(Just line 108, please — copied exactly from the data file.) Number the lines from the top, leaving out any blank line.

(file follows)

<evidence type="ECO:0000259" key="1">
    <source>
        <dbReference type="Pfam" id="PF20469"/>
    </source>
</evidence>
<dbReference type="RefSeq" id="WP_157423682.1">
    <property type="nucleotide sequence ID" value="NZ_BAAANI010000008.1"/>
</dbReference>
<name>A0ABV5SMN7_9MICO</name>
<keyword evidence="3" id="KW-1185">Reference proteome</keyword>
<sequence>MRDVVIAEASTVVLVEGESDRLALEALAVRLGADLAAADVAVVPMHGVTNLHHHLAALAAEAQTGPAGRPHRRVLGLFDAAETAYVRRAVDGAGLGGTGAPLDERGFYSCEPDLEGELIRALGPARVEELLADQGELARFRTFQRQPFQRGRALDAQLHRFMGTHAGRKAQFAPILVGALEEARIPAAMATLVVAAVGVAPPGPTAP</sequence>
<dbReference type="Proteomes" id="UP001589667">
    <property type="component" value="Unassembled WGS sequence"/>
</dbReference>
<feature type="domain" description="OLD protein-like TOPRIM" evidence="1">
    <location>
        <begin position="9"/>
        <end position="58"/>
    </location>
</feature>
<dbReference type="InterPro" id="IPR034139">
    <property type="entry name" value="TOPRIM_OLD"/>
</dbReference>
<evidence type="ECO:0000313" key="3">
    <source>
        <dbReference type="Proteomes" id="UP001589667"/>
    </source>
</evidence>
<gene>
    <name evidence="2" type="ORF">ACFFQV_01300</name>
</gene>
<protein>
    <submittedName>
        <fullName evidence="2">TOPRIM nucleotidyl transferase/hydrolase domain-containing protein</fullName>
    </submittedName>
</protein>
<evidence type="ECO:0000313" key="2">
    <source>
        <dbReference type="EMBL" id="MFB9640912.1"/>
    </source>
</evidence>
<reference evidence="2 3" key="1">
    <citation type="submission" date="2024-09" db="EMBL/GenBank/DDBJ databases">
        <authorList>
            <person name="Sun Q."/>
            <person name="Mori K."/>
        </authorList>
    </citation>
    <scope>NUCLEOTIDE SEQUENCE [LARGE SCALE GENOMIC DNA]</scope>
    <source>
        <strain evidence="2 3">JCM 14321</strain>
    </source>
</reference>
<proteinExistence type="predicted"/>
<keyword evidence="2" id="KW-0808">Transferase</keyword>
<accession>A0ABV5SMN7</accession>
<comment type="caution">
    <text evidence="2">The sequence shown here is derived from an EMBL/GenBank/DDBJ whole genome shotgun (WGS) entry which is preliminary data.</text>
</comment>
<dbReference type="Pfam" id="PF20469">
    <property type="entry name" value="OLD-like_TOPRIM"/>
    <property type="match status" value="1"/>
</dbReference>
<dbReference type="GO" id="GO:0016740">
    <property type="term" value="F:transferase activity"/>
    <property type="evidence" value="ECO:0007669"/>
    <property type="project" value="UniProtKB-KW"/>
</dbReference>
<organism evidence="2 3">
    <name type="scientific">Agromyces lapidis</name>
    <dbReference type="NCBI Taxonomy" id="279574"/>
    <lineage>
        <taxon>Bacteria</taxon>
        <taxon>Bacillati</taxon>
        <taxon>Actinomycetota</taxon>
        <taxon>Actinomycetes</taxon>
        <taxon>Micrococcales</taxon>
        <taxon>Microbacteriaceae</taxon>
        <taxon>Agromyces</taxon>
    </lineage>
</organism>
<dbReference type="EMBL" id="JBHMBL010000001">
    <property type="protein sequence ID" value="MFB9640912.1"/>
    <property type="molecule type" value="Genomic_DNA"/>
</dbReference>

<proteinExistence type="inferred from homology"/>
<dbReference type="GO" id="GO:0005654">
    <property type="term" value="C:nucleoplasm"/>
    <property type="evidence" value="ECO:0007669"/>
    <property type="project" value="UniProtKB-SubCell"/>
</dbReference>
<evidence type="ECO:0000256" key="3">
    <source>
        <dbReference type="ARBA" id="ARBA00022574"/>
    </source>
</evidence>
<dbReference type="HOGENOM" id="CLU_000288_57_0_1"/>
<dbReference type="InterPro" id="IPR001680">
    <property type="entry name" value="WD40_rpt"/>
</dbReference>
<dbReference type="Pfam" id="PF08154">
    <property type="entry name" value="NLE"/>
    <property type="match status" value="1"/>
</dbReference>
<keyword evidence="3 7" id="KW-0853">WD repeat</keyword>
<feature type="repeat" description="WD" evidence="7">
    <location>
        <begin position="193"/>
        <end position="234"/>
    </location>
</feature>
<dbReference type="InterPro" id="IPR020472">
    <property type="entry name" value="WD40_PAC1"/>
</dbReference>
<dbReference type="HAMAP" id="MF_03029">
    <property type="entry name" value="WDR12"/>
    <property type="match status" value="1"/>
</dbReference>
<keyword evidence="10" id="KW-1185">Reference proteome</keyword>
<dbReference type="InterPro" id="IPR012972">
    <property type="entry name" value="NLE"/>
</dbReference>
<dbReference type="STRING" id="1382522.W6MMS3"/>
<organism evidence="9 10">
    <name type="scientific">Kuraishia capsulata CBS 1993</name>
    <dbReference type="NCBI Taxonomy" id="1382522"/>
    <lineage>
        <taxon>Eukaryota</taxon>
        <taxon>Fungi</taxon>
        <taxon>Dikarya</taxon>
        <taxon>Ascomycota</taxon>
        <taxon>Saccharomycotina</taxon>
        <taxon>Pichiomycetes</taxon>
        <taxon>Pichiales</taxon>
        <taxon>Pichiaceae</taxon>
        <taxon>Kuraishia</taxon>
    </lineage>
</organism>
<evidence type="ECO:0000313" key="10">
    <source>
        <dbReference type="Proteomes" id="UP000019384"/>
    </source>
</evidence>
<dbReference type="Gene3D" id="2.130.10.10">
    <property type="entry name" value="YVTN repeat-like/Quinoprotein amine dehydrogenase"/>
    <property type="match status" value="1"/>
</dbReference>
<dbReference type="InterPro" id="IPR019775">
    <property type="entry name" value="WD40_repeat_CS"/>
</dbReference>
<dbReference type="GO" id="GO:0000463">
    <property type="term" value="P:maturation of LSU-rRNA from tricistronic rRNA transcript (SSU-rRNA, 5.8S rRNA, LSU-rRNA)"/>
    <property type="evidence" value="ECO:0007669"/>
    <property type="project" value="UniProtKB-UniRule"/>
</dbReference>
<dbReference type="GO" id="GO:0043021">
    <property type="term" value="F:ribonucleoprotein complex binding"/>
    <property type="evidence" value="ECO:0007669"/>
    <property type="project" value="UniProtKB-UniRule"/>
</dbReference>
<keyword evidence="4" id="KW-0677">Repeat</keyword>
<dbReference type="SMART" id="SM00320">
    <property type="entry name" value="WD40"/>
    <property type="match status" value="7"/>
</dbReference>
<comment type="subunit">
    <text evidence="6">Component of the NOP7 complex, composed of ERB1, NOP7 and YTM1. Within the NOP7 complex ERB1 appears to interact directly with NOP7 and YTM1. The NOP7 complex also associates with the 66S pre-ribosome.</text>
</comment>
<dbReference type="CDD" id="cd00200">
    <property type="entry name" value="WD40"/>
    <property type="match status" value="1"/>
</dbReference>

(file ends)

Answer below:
        <begin position="193"/>